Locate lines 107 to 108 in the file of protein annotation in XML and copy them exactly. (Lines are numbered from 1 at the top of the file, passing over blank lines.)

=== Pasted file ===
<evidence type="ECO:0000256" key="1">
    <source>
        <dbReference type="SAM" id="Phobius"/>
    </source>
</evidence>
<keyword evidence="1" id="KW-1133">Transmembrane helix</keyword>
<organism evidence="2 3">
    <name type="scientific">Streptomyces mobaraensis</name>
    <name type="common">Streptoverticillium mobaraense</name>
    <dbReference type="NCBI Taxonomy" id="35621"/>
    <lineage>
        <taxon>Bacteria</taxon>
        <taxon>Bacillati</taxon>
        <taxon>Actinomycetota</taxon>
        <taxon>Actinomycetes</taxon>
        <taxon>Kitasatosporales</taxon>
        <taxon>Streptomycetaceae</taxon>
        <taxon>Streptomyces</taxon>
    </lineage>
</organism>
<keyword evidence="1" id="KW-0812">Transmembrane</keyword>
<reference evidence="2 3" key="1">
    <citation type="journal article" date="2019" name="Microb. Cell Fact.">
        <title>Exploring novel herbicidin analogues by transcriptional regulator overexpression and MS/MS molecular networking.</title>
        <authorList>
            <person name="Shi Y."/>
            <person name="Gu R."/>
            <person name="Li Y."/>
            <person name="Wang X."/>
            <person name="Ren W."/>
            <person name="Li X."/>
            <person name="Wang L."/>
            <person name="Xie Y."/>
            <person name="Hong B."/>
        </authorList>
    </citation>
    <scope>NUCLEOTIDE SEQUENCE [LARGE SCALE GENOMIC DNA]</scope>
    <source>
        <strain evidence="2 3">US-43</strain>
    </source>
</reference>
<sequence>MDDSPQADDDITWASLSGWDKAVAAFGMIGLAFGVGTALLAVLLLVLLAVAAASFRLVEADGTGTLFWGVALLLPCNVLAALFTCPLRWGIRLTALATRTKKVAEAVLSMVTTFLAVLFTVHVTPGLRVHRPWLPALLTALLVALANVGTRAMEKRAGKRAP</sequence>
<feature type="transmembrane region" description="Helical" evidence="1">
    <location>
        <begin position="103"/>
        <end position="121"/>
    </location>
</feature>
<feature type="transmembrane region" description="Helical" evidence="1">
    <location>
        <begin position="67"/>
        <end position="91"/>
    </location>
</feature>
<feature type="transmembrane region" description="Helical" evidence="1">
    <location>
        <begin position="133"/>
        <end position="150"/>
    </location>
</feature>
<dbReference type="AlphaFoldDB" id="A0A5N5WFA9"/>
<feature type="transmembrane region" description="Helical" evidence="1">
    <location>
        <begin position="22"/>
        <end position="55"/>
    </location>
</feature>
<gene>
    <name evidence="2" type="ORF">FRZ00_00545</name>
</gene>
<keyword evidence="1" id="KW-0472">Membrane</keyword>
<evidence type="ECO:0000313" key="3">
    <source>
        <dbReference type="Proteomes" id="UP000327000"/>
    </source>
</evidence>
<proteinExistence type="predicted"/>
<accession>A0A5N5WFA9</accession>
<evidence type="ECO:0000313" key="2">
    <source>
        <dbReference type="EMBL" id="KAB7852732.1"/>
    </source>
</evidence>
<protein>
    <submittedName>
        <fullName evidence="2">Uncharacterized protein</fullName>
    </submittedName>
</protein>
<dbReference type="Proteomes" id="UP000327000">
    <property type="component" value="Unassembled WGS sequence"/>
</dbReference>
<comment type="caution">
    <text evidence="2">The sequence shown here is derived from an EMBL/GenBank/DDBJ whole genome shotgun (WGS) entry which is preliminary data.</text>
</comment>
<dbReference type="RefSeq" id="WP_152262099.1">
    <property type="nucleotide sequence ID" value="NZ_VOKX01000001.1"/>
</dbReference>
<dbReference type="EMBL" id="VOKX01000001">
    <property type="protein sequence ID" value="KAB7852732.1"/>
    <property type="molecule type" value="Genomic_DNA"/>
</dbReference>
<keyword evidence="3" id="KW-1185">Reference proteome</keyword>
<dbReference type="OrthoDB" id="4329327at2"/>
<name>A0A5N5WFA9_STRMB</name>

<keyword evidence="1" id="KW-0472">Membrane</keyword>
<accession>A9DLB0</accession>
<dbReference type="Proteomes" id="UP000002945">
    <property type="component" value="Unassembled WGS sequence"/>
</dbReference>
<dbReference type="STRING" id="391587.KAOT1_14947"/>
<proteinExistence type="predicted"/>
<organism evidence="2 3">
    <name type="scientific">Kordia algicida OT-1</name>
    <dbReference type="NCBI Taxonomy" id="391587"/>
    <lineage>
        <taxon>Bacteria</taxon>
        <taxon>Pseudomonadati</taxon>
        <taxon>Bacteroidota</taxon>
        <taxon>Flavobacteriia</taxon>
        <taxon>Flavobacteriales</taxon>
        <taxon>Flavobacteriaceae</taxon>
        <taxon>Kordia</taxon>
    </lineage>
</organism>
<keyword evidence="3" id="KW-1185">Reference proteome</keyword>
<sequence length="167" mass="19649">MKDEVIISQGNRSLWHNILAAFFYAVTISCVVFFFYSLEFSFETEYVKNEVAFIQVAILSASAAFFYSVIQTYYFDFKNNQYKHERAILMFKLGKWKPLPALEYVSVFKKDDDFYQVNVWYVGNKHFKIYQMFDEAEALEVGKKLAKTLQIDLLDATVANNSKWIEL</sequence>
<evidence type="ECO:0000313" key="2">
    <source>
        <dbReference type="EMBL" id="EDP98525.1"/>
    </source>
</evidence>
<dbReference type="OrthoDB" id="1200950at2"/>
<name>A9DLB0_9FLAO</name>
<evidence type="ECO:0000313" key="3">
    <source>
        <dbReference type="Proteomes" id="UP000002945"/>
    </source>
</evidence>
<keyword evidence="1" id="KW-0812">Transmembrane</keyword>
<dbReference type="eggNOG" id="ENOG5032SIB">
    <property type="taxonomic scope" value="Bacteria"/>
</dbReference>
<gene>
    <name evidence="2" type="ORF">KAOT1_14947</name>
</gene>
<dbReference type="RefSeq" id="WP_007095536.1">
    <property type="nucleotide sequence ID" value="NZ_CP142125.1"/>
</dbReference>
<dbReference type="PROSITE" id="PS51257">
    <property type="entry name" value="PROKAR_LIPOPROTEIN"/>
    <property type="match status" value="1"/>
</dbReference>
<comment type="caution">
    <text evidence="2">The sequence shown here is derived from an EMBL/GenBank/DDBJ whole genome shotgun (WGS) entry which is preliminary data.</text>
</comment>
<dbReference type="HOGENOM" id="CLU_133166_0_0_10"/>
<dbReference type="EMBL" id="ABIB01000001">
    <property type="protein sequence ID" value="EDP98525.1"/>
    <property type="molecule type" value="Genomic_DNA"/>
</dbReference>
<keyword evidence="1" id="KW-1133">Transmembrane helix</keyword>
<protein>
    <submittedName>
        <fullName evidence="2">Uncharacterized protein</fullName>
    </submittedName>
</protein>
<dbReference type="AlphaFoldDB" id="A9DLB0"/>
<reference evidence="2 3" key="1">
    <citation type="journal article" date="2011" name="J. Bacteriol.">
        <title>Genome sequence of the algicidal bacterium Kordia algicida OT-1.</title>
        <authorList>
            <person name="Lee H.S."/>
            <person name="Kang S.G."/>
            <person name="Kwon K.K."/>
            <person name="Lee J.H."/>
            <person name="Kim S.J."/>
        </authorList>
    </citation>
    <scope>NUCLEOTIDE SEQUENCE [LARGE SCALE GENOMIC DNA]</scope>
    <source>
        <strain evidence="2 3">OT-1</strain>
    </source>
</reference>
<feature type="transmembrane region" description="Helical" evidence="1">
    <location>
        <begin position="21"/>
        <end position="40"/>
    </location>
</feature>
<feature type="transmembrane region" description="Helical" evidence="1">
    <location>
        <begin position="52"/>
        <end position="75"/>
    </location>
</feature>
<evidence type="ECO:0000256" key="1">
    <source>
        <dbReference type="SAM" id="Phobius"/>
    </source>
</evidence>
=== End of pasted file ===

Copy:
<dbReference type="Proteomes" id="UP000002945">
    <property type="component" value="Unassembled WGS sequence"/>